In the bottom of the inning a Logan Forsythe double gave the Dodgers the lead and a three-run homer from Yasiel Puig made the remaining innings academic, unless your tastes ran to watching Neil Ramirez do Neil Ramirez things. (If Neil were the boogeyman, the little girl from the ad would have doubled off the wall and gone back to sleep.)

Puig’s homer came with a side of stupid: he admired it and Cadillac’ed, Wilmer Flores took exception, Puig took exception to the exception, Travis d’Arnaud muttered something that was ignored, Puig had a between-innings colloquy with Reyes and Yoenis Cespedes and that was pretty much it until the postgame, when … you know what, I’ve wasted too much time on this one as it is. If you see a cloud that your inner Gossage needs to yell at, load up Google and knock yourself out.

Anyway, I was thinking about the monsters under the bed, the little girl on top of it, the Mets, us and who’s who.

My first thought was that the monsters are your recappers, trapped beneath the weight of a season gone awry and so besieged by terribleness that all we can do is sputter that “it’s bad.” But that doesn’t quite fit: we haven’t done anything wrong, except root for a team put on this Earth to suck the joy out of baseball.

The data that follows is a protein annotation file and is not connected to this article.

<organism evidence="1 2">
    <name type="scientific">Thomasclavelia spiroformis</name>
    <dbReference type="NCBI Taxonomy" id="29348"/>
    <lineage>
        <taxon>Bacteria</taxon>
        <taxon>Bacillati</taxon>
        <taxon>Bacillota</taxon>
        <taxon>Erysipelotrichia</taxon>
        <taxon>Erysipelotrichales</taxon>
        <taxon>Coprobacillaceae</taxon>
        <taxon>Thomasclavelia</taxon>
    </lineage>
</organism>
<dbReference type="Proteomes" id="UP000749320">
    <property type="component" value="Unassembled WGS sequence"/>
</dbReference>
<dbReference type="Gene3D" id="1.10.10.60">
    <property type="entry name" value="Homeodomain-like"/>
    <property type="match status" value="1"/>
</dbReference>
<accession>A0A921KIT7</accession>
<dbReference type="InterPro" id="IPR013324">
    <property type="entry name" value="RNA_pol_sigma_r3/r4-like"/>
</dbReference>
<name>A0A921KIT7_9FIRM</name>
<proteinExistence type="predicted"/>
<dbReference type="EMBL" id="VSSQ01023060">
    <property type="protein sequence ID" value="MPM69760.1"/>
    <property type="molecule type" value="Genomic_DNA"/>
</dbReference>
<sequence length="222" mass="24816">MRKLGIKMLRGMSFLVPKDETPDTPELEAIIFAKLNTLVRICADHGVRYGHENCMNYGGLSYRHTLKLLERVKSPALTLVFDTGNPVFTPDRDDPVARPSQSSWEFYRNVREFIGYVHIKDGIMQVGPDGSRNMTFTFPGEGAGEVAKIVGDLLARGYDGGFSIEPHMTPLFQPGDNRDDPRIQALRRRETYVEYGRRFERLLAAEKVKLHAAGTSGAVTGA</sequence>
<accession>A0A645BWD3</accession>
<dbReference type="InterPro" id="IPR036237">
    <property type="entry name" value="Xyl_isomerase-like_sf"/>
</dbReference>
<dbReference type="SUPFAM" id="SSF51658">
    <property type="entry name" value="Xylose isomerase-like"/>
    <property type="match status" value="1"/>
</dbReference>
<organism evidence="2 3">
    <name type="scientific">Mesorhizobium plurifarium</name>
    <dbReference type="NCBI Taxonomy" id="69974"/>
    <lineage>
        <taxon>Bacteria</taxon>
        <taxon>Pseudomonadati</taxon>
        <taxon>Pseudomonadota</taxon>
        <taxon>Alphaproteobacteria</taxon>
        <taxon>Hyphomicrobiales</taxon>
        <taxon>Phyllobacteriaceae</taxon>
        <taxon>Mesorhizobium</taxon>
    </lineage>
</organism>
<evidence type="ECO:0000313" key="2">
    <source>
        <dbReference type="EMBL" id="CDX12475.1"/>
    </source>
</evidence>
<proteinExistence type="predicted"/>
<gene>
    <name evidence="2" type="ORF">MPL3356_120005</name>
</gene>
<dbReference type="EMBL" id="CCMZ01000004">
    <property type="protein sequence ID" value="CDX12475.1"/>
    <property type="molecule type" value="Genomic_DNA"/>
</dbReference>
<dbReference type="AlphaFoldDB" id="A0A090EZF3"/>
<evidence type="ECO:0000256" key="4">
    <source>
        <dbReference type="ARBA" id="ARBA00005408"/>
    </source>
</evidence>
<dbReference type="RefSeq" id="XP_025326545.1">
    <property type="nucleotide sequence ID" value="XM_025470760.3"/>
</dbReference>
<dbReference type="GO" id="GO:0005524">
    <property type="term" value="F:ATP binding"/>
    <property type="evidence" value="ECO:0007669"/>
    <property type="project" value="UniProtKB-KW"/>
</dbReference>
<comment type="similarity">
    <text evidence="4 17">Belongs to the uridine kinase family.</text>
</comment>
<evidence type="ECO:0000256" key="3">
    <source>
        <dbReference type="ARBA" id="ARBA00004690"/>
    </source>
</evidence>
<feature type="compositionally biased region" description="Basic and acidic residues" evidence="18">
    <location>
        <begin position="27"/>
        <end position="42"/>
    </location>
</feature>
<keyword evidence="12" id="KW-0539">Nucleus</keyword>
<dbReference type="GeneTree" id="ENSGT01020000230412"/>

Maybe the monsters are the Mets — because they certainly are bad at this, and going nowhere.

Yeah, that fits better. Which would mean the little girl is all of us, lying there witnessing failure when we should be sleeping. Like her, at this point all we can do is shrug and wait for morning.

New Worst Order

The problem when your team has given up double-digit runs in ten different games in a season that is only seventy games old — and five times in a month that still has ten days to go — is keeping track of which of those losses is the worst. It’s tough, I suppose, to top (or bottom) the 23-5 farce at the hands of the Nationals from April 30, the one that featured three Anthony Rendon home runs, Kevin Plawecki’s pitching debut and Noah Syndergaard’s probable 2017 farewell. The lightning-quick burial of Tommy Milone by the Angels in a 12-5 romp on May 21 also springs to mind. Oh, and what about the Mother’s Day Massacre in Milwaukee, wherein a 7-1 midgame Mets lead dissolved into a 11-9 loss to the Brewers? Personally, I retain a sore spot for that flaming pile of baseball.